Gary: We’re representing the industry. Sometimes the KBSA is not seen as doing that. It does a good job but we’re looking specifically at education in the industry. We’re taking a neutral view. We’re wearing an education hat rather than a trade association. But we need its support to get this off the ground.
We’ve made some really good progress. Fiesta represents the first time that a trade association from across every sector has come together. As part of that, you’ve also got TKET and the KBSA and we did have the KBB NTG in there as well.
Johnny: There’s a lot of joined-up thinking going on here. I can’t think of a single industry that’s developing an educational programme in such an organised way as we are, and coming from absolutely nowhere.
Craig: Most courses crave the involvement of the industry. We’re coming from the other direction. It has to because we need it as an industry. The combination of in-work experience and education is very valuable, too. In most universities, you can’t get experience without the degree and vice versa. We offer both.
‘THE DEMISE OF THE KBB NTG SAYS IT ALL…’
Johnny: The spark you need to get people engaged was missing. The aims and ambitions were good, but it just didn’t bear up.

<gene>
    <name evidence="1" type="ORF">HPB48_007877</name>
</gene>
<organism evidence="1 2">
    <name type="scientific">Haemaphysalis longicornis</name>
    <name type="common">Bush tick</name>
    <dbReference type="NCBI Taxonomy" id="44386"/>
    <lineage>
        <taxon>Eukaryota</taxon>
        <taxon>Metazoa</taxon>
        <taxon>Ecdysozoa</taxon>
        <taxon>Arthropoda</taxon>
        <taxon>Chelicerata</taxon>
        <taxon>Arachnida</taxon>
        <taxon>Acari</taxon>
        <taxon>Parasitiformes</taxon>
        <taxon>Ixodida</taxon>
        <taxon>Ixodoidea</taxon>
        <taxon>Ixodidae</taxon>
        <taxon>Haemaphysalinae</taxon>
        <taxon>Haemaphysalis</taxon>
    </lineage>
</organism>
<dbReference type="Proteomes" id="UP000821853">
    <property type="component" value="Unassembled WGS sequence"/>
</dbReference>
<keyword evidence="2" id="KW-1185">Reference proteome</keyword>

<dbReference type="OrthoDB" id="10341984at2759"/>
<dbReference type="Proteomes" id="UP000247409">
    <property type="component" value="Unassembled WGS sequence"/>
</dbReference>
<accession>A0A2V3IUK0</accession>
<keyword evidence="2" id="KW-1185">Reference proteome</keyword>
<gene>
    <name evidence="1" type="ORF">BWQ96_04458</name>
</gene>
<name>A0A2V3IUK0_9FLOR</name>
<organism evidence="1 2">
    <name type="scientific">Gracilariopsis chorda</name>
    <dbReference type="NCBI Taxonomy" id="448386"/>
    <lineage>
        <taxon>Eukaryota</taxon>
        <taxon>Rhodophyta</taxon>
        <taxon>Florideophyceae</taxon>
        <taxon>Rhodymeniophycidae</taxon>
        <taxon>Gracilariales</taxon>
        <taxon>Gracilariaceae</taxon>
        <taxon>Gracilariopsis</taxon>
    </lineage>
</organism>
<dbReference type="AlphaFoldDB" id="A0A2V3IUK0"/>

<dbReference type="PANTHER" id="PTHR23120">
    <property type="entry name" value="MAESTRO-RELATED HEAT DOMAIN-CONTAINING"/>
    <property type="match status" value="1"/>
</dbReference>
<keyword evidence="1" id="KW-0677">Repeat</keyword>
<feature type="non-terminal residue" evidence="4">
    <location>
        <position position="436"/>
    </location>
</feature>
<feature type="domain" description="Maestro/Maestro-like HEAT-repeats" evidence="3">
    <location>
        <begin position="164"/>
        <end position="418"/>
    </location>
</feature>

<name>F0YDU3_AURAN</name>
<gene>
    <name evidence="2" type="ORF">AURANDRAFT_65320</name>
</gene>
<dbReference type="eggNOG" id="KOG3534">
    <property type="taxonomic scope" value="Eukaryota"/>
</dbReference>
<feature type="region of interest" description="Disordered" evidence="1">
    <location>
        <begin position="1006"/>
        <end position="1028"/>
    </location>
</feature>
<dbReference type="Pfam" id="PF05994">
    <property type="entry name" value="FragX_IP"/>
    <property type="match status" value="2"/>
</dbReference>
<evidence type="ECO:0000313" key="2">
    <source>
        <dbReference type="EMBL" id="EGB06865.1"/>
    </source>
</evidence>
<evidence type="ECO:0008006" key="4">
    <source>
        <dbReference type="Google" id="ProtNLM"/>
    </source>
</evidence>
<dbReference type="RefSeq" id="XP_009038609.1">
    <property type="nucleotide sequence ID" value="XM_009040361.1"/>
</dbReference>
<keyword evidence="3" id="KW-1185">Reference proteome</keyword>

Gary: It never got the whole industry behind it. But a lot of conversations came out of it, including TKET, so the work wasn’t wasted. We just need to take it on and get more of the industry on board with it.
‘WHY NOT PUT COURSES IN ROOM DESIGN ON THE SYLLABUSES OF INTERIOR DESIGN COURSES?’
Johnny: That’s a very valid point. We’re already in talks with various universities, particularly Northumbria University in Newcastle.
Johnny: The problem with [US trade association] the NKBA is it’s not a proper education in the way that we’re doing here. It’s incredibly bureaucratic.
Craig: We’re doing that level, but doing it through a recognised education system. The NKBA sounds a bit like the KBSA, where it’s doing its own accreditation. We’re trying to go down the architects’ route, where you have an independent, recognised, formal education system with different levels.
Other things feed into that, like courses that make part of the apprenticeship that you can do through interior designers.
Architects commit to a long, vocational course. Whether they end up designing social housing or for multimillion-pound developments is irrelevant. They train because it’s valid and worthwhile.
Gary: Look at the majority of US kitchens and you wonder why everyone has many years of training. The level of design and fabrication is so poor compared with what we have over here and in Europe. It’s grandmother’s kitchens, it’s disappointing stuff. So let’s get some certification going forward, but don’t use America as an example of everything that’s good, for heaven’s sake.